Mason

What’s a Mason? A type of brick layer, certainly. A trendy boy’s name, yes. And, most importantly, it’s a tiny town halfway between Austin and San Angelo whose total population could easily fit into my high school. So how is it that I wound up  neck deep in Puncher (Mason’s awesome high school mascot) territory?

I was commissioned by a local magazine to write a travel piece on the little gem I had previously only seen on the corner of the weather man’s forecast map. I knew little about the county seat of Mason County, but I did know it was the birthplace of my friend Mixon who generously offered to be tour guide during my Westward excursion.

Here’s what you need to know about Mason:

•Its main exports are Topaz (the state gem of Texas, which is particularly ironic because Mason County is the only place my birthstone has ever been discovered within Texas borders) and sand.
•Besides being the hometown of my award-winning writer friend Mixon, Mason is also home to another popular writer: Fred Gipson, author of the heart wrenching story of Old Yeller.
• Until recently, prisoners of the Mason County Jail were forced to wear bright pink jumpsuits in an effort to encourage delinquents to reform their law-breaking ways.
• The recreational activity of choice for the locals is driving “the loop,” a dirt road which loops around the town and across the hill country landscape. Poor conditions of the road limit drivers to a maximum speed of 25 miles per hour, which is probably best since drinking and driving on the excursion is par for the course.

But Mason is more than Jeopardian tidbits and factoids. After driving two hours west on Highway 29, Mason is the first town along the highway that actually compels travelers to stop and stay awhile.  Old stone houses, chock-full or character, welcome visitors from either side of the road, and unlike most of the drive to that point, Mason is hilly and lush with mature trees. But what really makes Mason noteworthy are the people. As is typical with small towns, everyone knows everyone. Grab lunch with a local in one of Mason’s cafes and they can tell you a story about any other Mason native that passes by the storefront; that guy drove his truck into a telephone pole last week, those folks own the movie theatre. But it’s not the trivial, gossip-ridden stories that might circulate in a high school of the same size. When you live and work with the same folks for 10,  20 and 50 years, the stories become part of the town’s history and are told with a sense of ownership and pride, like an author writing down a chapter of a novel. Mason’s 2,000 residents know how to live next to each other, but also how to appreciate one another at the same time. The waitress in the cafe always knows who at the table is going to take care of the check, and the storekeeper on the square knows all about the back up quarterback’s knee injury. It’s smal town living at its finest.


Hill Country Saturday

A pilgrimage to the Texas Hill Country can take on many forms. For some, the visit to one of the most beautiful regions in Texas means miles of tubing, beer in hand, down cold, rapid-filled rivers. Others ponder hikes through thickets swarmed with wildlife and wildflowers, but on this particular Saturday a trip to the Texas Hill Country meant lots of peach ice cream, local wine, and a farm-developed seed vacuum cleaner.

The first stop on our hill country hangout was in Blanco to visit the popular lavender fields which have made Blanco the self-proclaimed Lavender Capital of the World and host of the area’s Lavender festival. Unfortunately the summer’s drought made hills of purple pollen scarce, but droves of arts and crafts vendors and sellers of lavender-themed knick knacks still came to profit from the Lavender craze in Blanco’s historic square. While the flowers were scarce, the local charm wasn’t and Blanco made a great stop for a light lunch. Check out Zocalo Electric Cafe for a menu that’s small but is customized daily to reflect the freshest ingredients available at the cafe. The food is light and wholesome and the atmosphere of the  converted bungalow adequately reflects the small-town charm that brings visitors to Blanco in the first place.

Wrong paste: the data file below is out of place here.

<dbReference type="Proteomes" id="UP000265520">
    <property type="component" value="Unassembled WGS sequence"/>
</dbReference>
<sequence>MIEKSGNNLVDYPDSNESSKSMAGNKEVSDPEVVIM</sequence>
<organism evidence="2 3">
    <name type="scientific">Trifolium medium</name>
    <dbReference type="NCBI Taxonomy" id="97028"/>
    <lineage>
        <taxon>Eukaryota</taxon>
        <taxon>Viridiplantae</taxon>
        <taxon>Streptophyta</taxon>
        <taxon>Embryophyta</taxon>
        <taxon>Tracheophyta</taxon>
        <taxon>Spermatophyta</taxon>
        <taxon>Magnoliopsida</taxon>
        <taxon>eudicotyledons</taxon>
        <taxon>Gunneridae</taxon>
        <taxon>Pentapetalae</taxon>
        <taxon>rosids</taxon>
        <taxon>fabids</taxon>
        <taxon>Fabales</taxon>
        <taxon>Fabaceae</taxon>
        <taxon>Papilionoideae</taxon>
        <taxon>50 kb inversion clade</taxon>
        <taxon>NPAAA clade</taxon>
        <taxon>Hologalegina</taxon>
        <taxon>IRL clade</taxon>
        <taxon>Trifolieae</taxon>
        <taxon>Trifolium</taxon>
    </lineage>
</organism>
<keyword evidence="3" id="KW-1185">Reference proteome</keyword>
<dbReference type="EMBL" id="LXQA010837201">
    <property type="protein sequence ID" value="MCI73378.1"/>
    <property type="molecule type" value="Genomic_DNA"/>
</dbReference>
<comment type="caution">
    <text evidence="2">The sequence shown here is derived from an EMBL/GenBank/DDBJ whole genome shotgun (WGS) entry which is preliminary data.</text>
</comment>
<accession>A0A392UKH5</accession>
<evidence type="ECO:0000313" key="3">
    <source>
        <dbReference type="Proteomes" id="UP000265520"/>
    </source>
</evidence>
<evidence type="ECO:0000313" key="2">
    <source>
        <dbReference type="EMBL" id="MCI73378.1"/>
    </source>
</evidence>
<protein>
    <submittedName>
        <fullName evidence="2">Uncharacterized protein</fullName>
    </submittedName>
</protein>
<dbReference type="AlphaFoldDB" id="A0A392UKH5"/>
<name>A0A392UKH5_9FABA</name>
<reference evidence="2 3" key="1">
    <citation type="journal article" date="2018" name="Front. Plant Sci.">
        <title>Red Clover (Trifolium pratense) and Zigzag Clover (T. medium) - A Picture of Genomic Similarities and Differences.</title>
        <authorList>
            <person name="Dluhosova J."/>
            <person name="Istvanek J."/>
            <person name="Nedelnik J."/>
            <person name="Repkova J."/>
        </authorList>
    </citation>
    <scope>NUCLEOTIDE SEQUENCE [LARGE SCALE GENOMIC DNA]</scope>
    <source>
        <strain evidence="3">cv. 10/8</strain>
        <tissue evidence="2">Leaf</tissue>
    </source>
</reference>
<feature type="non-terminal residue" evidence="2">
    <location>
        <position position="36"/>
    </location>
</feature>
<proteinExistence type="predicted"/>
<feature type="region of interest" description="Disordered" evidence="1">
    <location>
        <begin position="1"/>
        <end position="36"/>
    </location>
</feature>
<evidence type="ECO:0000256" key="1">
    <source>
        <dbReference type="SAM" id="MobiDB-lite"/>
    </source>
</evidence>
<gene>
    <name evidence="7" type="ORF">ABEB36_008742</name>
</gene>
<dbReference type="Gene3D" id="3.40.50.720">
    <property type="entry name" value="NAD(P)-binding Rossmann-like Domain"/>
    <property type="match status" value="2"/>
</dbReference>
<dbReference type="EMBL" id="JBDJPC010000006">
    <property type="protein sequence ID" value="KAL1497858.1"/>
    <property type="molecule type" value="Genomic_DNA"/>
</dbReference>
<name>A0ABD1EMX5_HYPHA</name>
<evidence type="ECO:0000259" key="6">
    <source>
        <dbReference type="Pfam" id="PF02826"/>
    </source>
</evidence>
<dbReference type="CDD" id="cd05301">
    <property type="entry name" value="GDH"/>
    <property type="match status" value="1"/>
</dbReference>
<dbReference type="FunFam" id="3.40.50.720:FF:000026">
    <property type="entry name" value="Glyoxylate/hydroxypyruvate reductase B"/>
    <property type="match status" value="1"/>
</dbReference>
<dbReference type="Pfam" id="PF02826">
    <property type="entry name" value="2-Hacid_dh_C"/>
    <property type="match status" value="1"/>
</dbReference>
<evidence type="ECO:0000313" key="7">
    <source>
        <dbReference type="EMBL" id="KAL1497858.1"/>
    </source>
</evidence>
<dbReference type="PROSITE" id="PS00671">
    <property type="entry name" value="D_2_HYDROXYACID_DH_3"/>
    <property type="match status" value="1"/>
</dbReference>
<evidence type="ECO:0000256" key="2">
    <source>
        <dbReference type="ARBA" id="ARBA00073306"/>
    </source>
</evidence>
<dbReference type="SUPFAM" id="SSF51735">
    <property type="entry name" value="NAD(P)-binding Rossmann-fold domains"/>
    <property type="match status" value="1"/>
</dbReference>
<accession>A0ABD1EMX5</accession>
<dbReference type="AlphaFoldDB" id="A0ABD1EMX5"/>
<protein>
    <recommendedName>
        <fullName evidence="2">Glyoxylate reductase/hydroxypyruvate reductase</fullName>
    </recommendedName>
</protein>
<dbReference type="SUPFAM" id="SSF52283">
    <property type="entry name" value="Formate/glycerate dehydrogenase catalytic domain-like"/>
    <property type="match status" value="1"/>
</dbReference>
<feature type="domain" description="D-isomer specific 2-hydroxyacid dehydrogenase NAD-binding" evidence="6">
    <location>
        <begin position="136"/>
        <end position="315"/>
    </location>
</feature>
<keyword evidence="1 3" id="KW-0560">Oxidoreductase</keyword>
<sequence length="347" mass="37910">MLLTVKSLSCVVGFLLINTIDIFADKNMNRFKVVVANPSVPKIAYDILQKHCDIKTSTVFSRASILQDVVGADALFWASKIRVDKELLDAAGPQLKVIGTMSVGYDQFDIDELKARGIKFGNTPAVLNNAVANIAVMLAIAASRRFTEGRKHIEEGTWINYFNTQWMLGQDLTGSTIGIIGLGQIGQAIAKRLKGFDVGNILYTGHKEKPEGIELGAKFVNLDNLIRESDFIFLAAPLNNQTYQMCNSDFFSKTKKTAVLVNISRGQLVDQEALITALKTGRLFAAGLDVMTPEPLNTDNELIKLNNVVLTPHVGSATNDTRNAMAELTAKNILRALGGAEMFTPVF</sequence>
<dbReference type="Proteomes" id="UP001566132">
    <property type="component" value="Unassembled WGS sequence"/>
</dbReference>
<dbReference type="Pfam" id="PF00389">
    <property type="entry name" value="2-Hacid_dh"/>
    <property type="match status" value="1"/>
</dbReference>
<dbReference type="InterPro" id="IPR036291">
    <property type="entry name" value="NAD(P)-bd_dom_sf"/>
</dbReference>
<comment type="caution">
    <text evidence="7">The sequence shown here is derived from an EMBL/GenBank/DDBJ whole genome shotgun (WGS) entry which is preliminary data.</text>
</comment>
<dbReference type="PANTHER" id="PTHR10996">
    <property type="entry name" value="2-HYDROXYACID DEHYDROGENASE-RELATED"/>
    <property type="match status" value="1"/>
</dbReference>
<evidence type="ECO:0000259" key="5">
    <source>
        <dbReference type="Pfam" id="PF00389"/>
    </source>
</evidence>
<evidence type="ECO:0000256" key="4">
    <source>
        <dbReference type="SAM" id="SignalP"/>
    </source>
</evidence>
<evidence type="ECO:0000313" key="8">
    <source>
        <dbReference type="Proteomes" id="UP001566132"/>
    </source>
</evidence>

From Blanco it’s about a 20-minute drive to Fredericksburg, a city I’ve grown up knowing for its German heritage, wineries, and most-importantly…its peaches.

We arrived at a long-time family favorite pit stop for peaches, Burg’s Corner. The roadside stop for all things peaches hasn’t changed since the 1970s and offers hungry Hill Country visitors loads of peach paraphernalia, produce, picturesque picnic areas and peach ice cream. Licking up scoops of the Blue Bell peach ice cream at Burg’s Corner is a memory from my youth I’ve carried into adulthood and will hopefully one day emerge itself in the memories of my future offspring. The stop is humble but it’s one of those places that for some reason nests itself in your subconscious and begs to be revisited over and over again.

This view from a picnic area around the corner overlooks the Pedernales River. This beautiful and serene piece of scenery is not only the setting of dozens of family picnics, it’s where we go to remember my Oma who considered this picnic stop a Texas treasure. Her ashes are scattered here.

Down the road from Burg’s is Becker Vineyards.  A road surrounded by orchards and vineyards on either side leads guests up to the limestone headquarters of this local winery. Ten dollars gets you in for tastings of sublimely delicious Texas wines, but part of what you pay for is not only the rich and delightfully cared-for beverage but also recommendations from the vineyard’s staff of the best wines and nearby sight-seeing opportunities and the spectacular view of the Fredericksburg countryside.

Further on down the same road that hosts both Burg’s and Becker is Wildseed Farms. The massive wildflower mecca is the proverbial candy store to many a Texas Gardener. Their covet-worthy seed selection fills an entire room and acres and acres of innovative irrigation systems water not rows of corn or tomatoes but instead fields of flowers. The grounds are certainly a site to behold.

There’s no limit to the combinations of experiences the Texas Hill Country can afford, but on this Saturday the combinations of flowers and ice cream and peaches and wine couldn’t be rivaled.


Trippin’ [part 2]

Mint juleps, fried chicken and horse races; that was about the extent of my knowledge on Kentucky before our Thanksgiving adventure.